Background: Laparoscopic adjustable gastric banding (LAGB) has become one of the most common weight-loss procedures performed in the United States. The authors' high-volume academic medical center has gathered a database of almost 3,000 patients who have undergone LAGB since January 2001. The goal of this series, the largest to date on LAGB outcomes at a single institution, was to assess complications associated with LAGB.
Methods: A retrospective analysis was performed using longitudinal data from adult patients who underwent LAGB between 1 January 2001, and 29 February 2008. General and band-related complications were reported for all patients. Death and reoperation for weight gain (LAGB followed by either a second band insertion or a gastric bypass) also were reported.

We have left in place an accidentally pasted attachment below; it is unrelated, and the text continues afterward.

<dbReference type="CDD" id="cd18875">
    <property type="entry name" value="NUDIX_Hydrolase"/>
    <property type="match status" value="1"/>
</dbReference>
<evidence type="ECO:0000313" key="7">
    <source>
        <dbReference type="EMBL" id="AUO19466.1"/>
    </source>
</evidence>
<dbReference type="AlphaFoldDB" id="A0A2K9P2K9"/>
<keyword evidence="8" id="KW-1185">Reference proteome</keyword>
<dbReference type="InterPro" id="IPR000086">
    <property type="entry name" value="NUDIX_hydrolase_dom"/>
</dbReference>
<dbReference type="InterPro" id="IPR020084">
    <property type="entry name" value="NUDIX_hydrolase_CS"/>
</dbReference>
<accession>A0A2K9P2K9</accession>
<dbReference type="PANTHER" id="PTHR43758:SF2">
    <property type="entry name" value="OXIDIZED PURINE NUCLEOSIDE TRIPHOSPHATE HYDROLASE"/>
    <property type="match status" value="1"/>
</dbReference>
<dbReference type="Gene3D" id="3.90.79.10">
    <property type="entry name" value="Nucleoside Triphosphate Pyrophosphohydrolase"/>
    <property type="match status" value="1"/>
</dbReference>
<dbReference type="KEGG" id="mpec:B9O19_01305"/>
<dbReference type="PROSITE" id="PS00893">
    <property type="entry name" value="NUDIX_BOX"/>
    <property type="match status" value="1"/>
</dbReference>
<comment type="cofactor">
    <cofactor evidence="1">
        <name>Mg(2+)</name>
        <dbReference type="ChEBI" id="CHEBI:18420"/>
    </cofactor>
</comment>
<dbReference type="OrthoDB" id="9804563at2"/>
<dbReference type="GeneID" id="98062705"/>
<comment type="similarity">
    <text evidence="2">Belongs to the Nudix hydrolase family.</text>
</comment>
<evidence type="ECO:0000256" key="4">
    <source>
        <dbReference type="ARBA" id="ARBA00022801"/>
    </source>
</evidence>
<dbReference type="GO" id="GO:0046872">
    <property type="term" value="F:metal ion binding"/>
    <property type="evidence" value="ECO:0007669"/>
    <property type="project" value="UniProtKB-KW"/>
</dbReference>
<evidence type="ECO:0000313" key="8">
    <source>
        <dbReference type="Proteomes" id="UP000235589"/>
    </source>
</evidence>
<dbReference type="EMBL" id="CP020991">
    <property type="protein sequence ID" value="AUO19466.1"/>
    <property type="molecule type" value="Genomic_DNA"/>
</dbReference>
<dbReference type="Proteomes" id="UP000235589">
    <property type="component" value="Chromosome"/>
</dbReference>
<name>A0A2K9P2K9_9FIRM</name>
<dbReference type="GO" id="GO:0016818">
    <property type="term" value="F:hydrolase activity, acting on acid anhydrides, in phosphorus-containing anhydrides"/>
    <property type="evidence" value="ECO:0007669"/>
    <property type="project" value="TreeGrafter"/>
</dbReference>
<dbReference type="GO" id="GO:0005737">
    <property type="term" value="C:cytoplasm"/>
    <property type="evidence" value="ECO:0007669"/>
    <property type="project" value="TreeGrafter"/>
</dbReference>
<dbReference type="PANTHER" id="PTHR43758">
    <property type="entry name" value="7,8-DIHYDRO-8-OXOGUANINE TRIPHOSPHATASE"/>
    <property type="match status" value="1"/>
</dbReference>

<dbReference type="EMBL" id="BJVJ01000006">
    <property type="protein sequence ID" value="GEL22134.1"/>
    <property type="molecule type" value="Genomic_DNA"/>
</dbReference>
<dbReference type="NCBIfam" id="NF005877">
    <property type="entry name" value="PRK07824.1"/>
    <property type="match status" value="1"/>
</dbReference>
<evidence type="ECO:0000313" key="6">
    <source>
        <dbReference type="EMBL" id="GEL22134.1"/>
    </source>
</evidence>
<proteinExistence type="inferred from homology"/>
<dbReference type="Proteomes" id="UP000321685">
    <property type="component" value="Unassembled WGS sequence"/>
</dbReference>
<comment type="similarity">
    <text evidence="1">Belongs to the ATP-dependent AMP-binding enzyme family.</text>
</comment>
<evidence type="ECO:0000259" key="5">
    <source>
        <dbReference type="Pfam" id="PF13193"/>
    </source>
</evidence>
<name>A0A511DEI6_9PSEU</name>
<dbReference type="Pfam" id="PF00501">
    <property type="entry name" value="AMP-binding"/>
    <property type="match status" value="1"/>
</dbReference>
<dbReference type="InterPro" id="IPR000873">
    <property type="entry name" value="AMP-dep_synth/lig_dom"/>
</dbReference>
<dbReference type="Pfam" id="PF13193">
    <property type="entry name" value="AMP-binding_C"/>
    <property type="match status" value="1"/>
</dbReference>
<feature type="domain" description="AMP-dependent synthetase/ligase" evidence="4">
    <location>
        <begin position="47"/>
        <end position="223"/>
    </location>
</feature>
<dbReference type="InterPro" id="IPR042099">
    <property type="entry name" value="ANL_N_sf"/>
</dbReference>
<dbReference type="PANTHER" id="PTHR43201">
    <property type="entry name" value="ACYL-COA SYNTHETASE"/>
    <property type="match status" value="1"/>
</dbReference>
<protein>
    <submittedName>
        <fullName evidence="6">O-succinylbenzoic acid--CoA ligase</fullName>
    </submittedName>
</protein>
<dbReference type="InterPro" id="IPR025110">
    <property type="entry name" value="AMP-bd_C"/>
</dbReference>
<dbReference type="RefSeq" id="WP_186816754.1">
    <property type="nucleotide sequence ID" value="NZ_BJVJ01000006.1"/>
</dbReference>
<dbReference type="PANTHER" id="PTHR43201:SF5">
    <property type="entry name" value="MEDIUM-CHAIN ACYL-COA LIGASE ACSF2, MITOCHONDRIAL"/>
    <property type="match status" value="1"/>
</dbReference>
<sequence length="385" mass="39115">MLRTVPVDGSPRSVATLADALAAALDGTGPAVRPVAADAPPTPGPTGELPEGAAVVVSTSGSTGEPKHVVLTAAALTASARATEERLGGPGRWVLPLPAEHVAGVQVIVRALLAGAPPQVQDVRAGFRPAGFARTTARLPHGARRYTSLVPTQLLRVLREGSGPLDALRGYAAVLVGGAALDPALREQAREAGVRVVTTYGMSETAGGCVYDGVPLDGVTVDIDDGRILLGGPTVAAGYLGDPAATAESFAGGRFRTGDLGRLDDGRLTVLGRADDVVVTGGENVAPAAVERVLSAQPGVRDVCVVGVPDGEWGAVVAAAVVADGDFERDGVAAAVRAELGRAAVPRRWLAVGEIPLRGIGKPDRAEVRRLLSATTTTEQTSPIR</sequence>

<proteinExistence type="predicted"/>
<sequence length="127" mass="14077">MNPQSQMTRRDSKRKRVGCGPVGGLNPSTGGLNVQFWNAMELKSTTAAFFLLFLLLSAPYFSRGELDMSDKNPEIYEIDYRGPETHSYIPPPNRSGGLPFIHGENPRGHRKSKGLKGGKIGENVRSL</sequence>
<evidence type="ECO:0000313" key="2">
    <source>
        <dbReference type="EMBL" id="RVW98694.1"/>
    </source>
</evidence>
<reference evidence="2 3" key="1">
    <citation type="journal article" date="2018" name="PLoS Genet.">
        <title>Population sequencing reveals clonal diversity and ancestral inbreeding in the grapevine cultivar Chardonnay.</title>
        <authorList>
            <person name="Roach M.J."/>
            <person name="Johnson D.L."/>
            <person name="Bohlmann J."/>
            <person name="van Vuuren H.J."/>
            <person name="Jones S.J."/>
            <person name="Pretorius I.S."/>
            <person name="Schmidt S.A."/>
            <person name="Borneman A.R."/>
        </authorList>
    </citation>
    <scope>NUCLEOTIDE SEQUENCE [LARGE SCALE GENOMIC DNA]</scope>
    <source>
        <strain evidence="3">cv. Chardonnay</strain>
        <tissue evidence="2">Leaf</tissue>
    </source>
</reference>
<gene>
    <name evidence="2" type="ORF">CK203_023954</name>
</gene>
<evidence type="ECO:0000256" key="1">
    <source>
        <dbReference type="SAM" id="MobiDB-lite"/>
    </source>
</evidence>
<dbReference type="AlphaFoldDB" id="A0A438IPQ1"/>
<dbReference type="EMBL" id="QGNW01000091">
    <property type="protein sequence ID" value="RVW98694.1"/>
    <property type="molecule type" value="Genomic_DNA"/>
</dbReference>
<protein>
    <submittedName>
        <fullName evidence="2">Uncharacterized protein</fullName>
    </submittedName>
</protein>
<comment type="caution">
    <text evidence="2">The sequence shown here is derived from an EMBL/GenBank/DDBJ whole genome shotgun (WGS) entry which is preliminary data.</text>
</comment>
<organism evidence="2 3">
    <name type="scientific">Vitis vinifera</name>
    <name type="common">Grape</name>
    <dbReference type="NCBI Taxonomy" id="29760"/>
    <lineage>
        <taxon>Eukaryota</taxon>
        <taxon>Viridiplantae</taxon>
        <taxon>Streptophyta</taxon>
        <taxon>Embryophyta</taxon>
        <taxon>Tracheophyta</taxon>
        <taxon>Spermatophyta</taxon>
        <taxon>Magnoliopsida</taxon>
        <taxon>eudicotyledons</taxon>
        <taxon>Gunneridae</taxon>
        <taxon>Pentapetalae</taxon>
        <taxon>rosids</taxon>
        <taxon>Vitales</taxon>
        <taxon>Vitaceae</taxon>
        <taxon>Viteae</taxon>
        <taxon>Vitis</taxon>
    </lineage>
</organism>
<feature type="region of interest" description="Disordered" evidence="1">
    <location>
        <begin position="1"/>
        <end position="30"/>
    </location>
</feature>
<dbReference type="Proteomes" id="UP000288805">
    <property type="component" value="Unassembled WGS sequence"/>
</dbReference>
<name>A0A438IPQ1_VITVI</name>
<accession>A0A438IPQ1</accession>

Results: Of the 2,965 patients who received LAGB during the study period, 2,909 met the criteria for inclusion in this analysis, and 363 (12.2%) experienced one or more complications. The most common complications were band slip (4.5%) and port-related problems (3.3%). Other complications were rare. Only seven patients (0.2%) had band erosion. Eleven patients (0.4%) underwent reoperation for weight gain. A total of 10 deaths (0.34%) occurred during the study period. Three patients died within 30 days of surgery. Two of these deaths (0.06%) were related to surgery, and one resulted from a motor vehicle accident. Seven patients died of causes unrelated to surgery during the course of the study.
Conclusions: The LAGB technique is a relatively safe procedure with few early or late complications. Few LAGB patients undergo reoperation for weight gain, and mortality is very rare.